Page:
On the facts before this court, there is little, if any, relevance to the form in which the telephone credit card number is possessed. Under the Molina rationale, a person who steals a telephone credit card would be criminally liable if he or she is found in possession of the card. The thief would escape liability, however, by either recording the card number on a piece of paper owned by the wrongdoer and then destroying the card, or by committing the number to memory after destroying the card. The lack of logic in that thesis is evidenced by the following question: is the number with the card of any more value to a person intent on placing phone calls without charge than is the number without the card? The number itself is what is crucial, and not who has the superior possessory interest in the paper on which the number is recorded, or whether the number is written as opposed to being memorized.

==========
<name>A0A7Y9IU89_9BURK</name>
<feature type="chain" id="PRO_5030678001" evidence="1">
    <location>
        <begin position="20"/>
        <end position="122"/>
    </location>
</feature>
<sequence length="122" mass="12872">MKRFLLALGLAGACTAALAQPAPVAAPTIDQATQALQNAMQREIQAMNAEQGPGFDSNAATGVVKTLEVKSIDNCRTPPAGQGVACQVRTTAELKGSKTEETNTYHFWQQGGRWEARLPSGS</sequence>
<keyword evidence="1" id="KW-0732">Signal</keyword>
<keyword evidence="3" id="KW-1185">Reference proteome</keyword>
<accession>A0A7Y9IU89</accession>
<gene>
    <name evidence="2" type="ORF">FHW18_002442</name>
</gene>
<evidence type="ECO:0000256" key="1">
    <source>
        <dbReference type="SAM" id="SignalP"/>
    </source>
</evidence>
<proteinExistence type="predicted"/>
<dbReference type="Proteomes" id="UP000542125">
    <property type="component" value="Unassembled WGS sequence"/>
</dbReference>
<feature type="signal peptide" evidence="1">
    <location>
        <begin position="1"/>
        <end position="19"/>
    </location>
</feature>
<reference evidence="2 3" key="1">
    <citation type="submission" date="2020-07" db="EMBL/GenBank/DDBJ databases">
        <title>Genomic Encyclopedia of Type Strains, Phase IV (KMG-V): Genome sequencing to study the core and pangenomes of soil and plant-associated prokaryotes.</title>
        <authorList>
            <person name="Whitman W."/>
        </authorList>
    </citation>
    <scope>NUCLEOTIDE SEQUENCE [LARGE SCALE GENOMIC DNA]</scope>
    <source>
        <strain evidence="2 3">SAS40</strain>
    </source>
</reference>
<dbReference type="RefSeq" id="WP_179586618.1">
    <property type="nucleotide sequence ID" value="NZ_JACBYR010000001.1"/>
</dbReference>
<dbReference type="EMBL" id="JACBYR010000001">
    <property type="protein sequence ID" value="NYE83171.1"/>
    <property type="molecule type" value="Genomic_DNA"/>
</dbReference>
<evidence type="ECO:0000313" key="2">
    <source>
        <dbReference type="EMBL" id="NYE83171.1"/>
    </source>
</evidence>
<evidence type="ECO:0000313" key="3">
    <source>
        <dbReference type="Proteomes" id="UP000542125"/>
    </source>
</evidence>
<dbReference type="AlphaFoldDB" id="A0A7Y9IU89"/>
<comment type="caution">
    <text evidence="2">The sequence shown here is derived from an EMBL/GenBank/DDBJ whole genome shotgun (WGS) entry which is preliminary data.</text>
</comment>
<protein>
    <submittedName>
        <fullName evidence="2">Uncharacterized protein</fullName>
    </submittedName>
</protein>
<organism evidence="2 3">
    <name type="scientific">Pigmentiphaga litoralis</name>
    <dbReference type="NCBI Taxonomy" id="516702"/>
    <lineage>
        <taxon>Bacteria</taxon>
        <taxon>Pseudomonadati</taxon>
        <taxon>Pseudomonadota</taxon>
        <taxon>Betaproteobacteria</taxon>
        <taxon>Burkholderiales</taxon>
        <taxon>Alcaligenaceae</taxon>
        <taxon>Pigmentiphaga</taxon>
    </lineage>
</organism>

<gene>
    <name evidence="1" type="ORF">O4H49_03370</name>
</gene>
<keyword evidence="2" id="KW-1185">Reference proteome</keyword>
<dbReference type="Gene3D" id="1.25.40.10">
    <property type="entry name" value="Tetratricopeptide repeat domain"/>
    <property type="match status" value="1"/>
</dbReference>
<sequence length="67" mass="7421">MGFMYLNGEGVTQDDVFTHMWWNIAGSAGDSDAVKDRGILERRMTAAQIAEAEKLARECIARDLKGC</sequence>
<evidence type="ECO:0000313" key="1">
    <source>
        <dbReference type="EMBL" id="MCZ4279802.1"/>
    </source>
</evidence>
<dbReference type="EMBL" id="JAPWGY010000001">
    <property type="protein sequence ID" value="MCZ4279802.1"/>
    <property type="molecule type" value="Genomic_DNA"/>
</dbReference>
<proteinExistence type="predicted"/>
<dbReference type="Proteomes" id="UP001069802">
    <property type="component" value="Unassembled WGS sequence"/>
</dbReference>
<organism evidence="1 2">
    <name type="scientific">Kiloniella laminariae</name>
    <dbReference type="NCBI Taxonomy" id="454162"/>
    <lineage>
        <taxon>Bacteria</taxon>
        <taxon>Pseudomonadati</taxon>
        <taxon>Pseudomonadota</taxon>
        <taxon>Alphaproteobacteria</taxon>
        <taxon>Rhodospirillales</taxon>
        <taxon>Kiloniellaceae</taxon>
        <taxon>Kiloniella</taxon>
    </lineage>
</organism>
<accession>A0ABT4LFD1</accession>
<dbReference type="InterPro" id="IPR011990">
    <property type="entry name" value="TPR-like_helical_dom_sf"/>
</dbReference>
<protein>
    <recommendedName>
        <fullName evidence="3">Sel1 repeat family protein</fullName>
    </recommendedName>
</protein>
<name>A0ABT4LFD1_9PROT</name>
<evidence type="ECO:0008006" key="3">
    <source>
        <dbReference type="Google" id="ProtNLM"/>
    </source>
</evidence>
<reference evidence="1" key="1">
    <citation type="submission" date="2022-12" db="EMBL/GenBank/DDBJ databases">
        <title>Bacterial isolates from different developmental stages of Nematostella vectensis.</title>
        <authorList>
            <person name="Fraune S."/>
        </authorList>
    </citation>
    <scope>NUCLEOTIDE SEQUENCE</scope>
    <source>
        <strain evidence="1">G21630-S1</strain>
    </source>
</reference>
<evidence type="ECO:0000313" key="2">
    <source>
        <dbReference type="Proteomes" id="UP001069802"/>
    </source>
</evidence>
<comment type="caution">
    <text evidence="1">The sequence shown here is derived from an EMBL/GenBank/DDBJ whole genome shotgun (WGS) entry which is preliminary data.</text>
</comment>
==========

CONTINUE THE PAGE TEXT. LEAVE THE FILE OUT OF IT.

If you're in mental possession of 123321456787654, though, you're probably safe:

While a telephone credit card number is a "thing of value," care must be taken to be sure that the number in question is indeed such a number.  A court must be satisfied that the number possessed is not some innocuous number, innocently had by a defendant.  Such a judgment can be made, of course, only in the context of attending circumstances.

For the moment, for me at least, 123321456787654 is an innocuous number that I innocently possess.  One day, though, I may find out that it happens to be someone else's number.  If that happens, I suppose I'll need to return 123321456787654 to its rightful owner.

Exactly how will I do that?


Comments on 123321456787654:

Jeff Lotton says: